A strong imagination is a natural by product of listening to stories. And only one of the many benefits of listening to stories. Nothing exercises the imagination better than listening to a story.

However, stories should not be told with an end objective like that. Then there will be no difference between stories and math. Everything will become a class. A story is not routine…it is surprise, a delight, a break from your regular routine. Stories should be told irrespective of anything. Stories should be told for the love of telling and listening. Stories should be told because it is the best glue that bonds families together. Because it creates a strong bond between parents and children. “

“ To talk a few of my favourite stories that are narrated they would be:

1) A story I tell called “Five” which is an adaptation of an Anandi story from Africa – it has a witch, magic, lots of action and some very funny situations.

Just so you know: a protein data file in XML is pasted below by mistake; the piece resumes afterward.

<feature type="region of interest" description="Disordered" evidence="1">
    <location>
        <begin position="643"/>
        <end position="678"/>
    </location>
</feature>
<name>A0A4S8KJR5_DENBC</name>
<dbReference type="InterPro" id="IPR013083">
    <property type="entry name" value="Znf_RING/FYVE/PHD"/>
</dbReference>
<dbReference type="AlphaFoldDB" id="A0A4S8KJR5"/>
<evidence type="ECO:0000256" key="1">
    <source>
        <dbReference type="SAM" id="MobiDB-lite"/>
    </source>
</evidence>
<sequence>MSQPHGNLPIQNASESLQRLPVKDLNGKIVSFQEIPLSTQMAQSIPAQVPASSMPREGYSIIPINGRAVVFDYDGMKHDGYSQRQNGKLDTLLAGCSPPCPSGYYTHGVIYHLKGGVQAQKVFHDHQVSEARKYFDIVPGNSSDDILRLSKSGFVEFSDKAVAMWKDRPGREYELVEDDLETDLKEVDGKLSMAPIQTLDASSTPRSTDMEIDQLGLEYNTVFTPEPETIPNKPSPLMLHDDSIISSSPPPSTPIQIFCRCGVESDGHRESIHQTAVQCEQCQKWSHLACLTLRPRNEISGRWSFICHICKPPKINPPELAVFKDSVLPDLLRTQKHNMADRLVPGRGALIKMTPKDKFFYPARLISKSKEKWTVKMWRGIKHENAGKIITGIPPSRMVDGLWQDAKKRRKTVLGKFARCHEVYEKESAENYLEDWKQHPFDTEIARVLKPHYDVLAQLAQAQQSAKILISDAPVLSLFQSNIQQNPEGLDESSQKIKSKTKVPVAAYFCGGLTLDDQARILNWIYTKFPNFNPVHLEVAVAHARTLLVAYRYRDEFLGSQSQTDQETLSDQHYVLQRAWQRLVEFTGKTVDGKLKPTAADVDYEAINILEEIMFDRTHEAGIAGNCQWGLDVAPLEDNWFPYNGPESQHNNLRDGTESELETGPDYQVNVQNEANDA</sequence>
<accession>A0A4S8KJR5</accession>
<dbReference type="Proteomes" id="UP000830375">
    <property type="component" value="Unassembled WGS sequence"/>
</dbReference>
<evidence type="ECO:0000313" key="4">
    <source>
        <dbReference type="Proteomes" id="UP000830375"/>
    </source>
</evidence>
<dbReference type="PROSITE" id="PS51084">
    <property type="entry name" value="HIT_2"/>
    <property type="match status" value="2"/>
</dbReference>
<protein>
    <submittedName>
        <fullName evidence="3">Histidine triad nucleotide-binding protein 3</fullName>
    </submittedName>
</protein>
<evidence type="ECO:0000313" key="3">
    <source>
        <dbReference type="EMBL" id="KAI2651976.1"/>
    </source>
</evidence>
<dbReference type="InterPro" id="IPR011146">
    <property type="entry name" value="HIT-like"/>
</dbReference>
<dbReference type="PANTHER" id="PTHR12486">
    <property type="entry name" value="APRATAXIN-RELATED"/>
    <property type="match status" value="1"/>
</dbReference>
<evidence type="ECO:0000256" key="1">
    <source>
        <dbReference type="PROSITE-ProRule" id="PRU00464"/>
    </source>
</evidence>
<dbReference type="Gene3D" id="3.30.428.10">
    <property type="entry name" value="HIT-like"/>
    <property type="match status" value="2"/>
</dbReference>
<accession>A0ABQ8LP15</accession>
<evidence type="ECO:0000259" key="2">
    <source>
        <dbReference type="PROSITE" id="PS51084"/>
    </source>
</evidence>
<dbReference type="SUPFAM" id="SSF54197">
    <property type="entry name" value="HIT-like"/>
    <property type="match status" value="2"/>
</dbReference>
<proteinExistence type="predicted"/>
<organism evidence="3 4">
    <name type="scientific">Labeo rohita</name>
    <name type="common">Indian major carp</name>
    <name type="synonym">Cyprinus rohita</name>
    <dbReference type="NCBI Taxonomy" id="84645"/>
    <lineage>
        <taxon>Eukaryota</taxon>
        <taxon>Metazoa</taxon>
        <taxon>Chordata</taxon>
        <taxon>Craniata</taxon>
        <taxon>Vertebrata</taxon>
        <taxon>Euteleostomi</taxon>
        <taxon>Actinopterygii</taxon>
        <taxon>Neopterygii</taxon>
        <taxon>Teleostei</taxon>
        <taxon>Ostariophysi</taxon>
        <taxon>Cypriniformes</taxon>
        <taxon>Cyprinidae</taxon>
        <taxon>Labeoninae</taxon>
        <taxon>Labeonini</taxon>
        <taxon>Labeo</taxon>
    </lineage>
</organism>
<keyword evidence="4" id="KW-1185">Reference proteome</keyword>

2) A story called ‘The Rainbow Bird’ about how the crow got its black colour

3) A story called ‘Why does the Sun Rise Every Morning?” This is a chain story…i.e. one thing leads to another….all building up into a chain reaction…and then when I perform, we do it in reverse too.

To advise youngsters who want to pursue storytelling, I would say read a lot.- all kinds of stories. And watch a lot of movies. A good teller is first, a good listener.

Stories can be told in many ways – theatre, cinema, twitter, oral storytelling, writing are all forms of storytelling. Start with a medium that excites you and one where you have some strengths. And no matter what, keep telling. The more you tell, the better you get – hopefully!”

Wishing Ameen Haque all the very best in life and we thank him for sharing his journey with Mums and stories.